Monday marked the unveiling of the Ontario government’s new basic income pilot project, set to affect thousands of residents in three of the province’s cities.
The project will give randomly selected low-earning residents in Hamilton, Thunder Bay and Lindsay an annual income of almost $17,000 whether they are working or not.
And across the country, groups like Basic Income Vancouver here in B.C. are supporting the idea.
Group founder Nick Taylor spoke to Steele & Drex on Monday about what the announcement could mean for basic income advocates across the country.
First and foremost, Taylor gave an outline of what his group believes an ideal basic income should be.
“Basic income boils down to the idea that you make a payment that’s individual, universal and unconditional.”
“Unconditional” being the keyword.
“It’s very hard to say no to free money, but there are challenges and conditions that come along with that.”
Some of those challenges include a vocal opposition – some claim that a basic income would lead to an unmotivated populous, with people willingly going unemployed.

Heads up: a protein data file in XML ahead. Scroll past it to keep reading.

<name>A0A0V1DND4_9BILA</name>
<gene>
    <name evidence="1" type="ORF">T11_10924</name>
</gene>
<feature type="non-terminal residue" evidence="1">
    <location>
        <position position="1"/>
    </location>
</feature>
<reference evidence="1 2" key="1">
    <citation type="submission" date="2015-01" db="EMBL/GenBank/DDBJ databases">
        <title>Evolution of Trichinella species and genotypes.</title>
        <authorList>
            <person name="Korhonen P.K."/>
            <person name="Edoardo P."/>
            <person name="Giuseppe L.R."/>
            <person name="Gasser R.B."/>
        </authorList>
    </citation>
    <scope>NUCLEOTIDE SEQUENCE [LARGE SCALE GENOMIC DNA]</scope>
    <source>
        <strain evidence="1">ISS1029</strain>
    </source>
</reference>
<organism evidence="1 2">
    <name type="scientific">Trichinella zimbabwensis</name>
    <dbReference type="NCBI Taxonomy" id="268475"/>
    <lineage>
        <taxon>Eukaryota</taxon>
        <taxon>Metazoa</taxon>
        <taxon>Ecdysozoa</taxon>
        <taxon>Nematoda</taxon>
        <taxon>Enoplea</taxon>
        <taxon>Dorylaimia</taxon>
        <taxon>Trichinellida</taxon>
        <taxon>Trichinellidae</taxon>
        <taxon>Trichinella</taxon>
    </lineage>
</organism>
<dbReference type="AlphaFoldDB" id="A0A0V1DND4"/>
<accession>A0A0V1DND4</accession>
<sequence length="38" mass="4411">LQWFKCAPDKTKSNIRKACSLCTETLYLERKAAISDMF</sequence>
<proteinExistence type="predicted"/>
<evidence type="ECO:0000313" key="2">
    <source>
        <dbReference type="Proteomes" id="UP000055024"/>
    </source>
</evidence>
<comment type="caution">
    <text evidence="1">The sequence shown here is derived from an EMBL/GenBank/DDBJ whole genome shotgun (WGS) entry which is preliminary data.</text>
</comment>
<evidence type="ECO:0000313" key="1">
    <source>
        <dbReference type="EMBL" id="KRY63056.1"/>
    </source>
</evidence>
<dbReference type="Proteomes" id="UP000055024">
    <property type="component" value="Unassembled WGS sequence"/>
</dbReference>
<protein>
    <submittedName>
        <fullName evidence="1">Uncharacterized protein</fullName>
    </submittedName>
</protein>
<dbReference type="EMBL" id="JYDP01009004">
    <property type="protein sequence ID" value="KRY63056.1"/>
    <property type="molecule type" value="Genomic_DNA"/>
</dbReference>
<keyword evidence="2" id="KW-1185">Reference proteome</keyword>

Taylor rebutted this notion by pointing at a series of studies done in Canada and the United States.
“What they showed is the opposite of what people think. They showed that there was very little disengagement with work. Give people some money, and they start making decisions.”
He says those decisions include learning job-applicable skills and seeking creative fulfillment.
Taylor went on to say that in the coming years, seriously discussing implementing a basic income will become increasingly necessary.
As automation and job loss becomes a growing concern, he says the implementation of a working income system should be a priority.
“The big challenge is not so much job replacement, it’s the fact that jobs don’t just get replaced and disappear and we have nothing to do, they get replaced by jobs that pay less and are more insecure.”
When it comes to whether that money would be used wisely, Taylor says it’s a matter of trust.
“You have to trust that they know what their needs are better than I do or you do or anyone else does.”
Whether that trust is misplaced could become clearer as the program is implemented later this year.